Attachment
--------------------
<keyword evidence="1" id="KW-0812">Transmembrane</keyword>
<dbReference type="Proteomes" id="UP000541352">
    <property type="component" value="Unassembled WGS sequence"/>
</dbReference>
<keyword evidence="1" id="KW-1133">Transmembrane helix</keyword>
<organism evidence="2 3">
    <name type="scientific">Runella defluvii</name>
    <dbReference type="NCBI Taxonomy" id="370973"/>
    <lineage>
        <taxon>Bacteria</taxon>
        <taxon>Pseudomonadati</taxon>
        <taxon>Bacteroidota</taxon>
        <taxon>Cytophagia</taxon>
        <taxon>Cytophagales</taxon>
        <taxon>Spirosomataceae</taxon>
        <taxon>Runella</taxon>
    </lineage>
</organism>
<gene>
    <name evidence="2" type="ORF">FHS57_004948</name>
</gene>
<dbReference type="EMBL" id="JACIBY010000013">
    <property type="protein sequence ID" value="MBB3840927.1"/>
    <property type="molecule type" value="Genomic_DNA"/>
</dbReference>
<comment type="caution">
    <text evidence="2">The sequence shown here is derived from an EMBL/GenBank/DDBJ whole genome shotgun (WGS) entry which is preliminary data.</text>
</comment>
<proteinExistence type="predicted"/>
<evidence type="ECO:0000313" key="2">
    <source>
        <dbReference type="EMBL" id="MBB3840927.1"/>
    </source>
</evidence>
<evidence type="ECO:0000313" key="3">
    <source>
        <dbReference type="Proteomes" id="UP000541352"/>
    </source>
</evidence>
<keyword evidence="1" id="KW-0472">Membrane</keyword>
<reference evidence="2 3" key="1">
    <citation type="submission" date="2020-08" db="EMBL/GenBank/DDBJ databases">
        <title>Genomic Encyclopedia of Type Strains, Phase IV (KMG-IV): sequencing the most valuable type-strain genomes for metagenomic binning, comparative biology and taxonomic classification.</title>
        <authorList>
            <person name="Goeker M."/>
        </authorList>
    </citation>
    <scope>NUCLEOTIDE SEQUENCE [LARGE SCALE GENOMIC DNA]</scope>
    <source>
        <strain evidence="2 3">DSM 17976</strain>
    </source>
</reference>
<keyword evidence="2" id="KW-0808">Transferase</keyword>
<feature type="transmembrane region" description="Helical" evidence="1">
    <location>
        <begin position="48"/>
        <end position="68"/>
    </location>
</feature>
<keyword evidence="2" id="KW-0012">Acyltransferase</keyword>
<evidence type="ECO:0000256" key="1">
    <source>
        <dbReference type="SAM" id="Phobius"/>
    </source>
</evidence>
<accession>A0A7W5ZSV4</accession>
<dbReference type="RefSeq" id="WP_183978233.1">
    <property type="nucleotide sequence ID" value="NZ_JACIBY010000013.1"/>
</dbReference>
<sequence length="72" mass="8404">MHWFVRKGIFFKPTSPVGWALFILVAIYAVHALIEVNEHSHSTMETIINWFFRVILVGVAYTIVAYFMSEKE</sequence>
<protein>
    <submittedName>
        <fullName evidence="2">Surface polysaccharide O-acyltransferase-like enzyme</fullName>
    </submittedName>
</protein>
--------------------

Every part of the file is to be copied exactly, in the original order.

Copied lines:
<keyword evidence="1" id="KW-0812">Transmembrane</keyword>
<dbReference type="Proteomes" id="UP000541352">
    <property type="component" value="Unassembled WGS sequence"/>
</dbReference>
<keyword evidence="1" id="KW-1133">Transmembrane helix</keyword>
<organism evidence="2 3">
    <name type="scientific">Runella defluvii</name>
    <dbReference type="NCBI Taxonomy" id="370973"/>
    <lineage>
        <taxon>Bacteria</taxon>
        <taxon>Pseudomonadati</taxon>
        <taxon>Bacteroidota</taxon>
        <taxon>Cytophagia</taxon>
        <taxon>Cytophagales</taxon>
        <taxon>Spirosomataceae</taxon>
        <taxon>Runella</taxon>
    </lineage>
</organism>
<gene>
    <name evidence="2" type="ORF">FHS57_004948</name>
</gene>
<dbReference type="EMBL" id="JACIBY010000013">
    <property type="protein sequence ID" value="MBB3840927.1"/>
    <property type="molecule type" value="Genomic_DNA"/>
</dbReference>
<comment type="caution">
    <text evidence="2">The sequence shown here is derived from an EMBL/GenBank/DDBJ whole genome shotgun (WGS) entry which is preliminary data.</text>
</comment>
<proteinExistence type="predicted"/>
<evidence type="ECO:0000313" key="2">
    <source>
        <dbReference type="EMBL" id="MBB3840927.1"/>
    </source>
</evidence>
<evidence type="ECO:0000313" key="3">
    <source>
        <dbReference type="Proteomes" id="UP000541352"/>
    </source>
</evidence>
<keyword evidence="1" id="KW-0472">Membrane</keyword>
<reference evidence="2 3" key="1">
    <citation type="submission" date="2020-08" db="EMBL/GenBank/DDBJ databases">
        <title>Genomic Encyclopedia of Type Strains, Phase IV (KMG-IV): sequencing the most valuable type-strain genomes for metagenomic binning, comparative biology and taxonomic classification.</title>
        <authorList>
            <person name="Goeker M."/>
        </authorList>
    </citation>
    <scope>NUCLEOTIDE SEQUENCE [LARGE SCALE GENOMIC DNA]</scope>
    <source>
        <strain evidence="2 3">DSM 17976</strain>
    </source>
</reference>
<keyword evidence="2" id="KW-0808">Transferase</keyword>
<feature type="transmembrane region" description="Helical" evidence="1">
    <location>
        <begin position="48"/>
        <end position="68"/>
    </location>
</feature>
<keyword evidence="2" id="KW-0012">Acyltransferase</keyword>
<evidence type="ECO:0000256" key="1">
    <source>
        <dbReference type="SAM" id="Phobius"/>
    </source>
</evidence>
<accession>A0A7W5ZSV4</accession>
<dbReference type="RefSeq" id="WP_183978233.1">
    <property type="nucleotide sequence ID" value="NZ_JACIBY010000013.1"/>
</dbReference>
<sequence length="72" mass="8404">MHWFVRKGIFFKPTSPVGWALFILVAIYAVHALIEVNEHSHSTMETIINWFFRVILVGVAYTIVAYFMSEKE</sequence>
<protein>
    <submittedName>
        <fullName evidence="2">Surface polysaccharide O-acyltransferase-like enzyme</fullName>
    </submittedName>
</protein>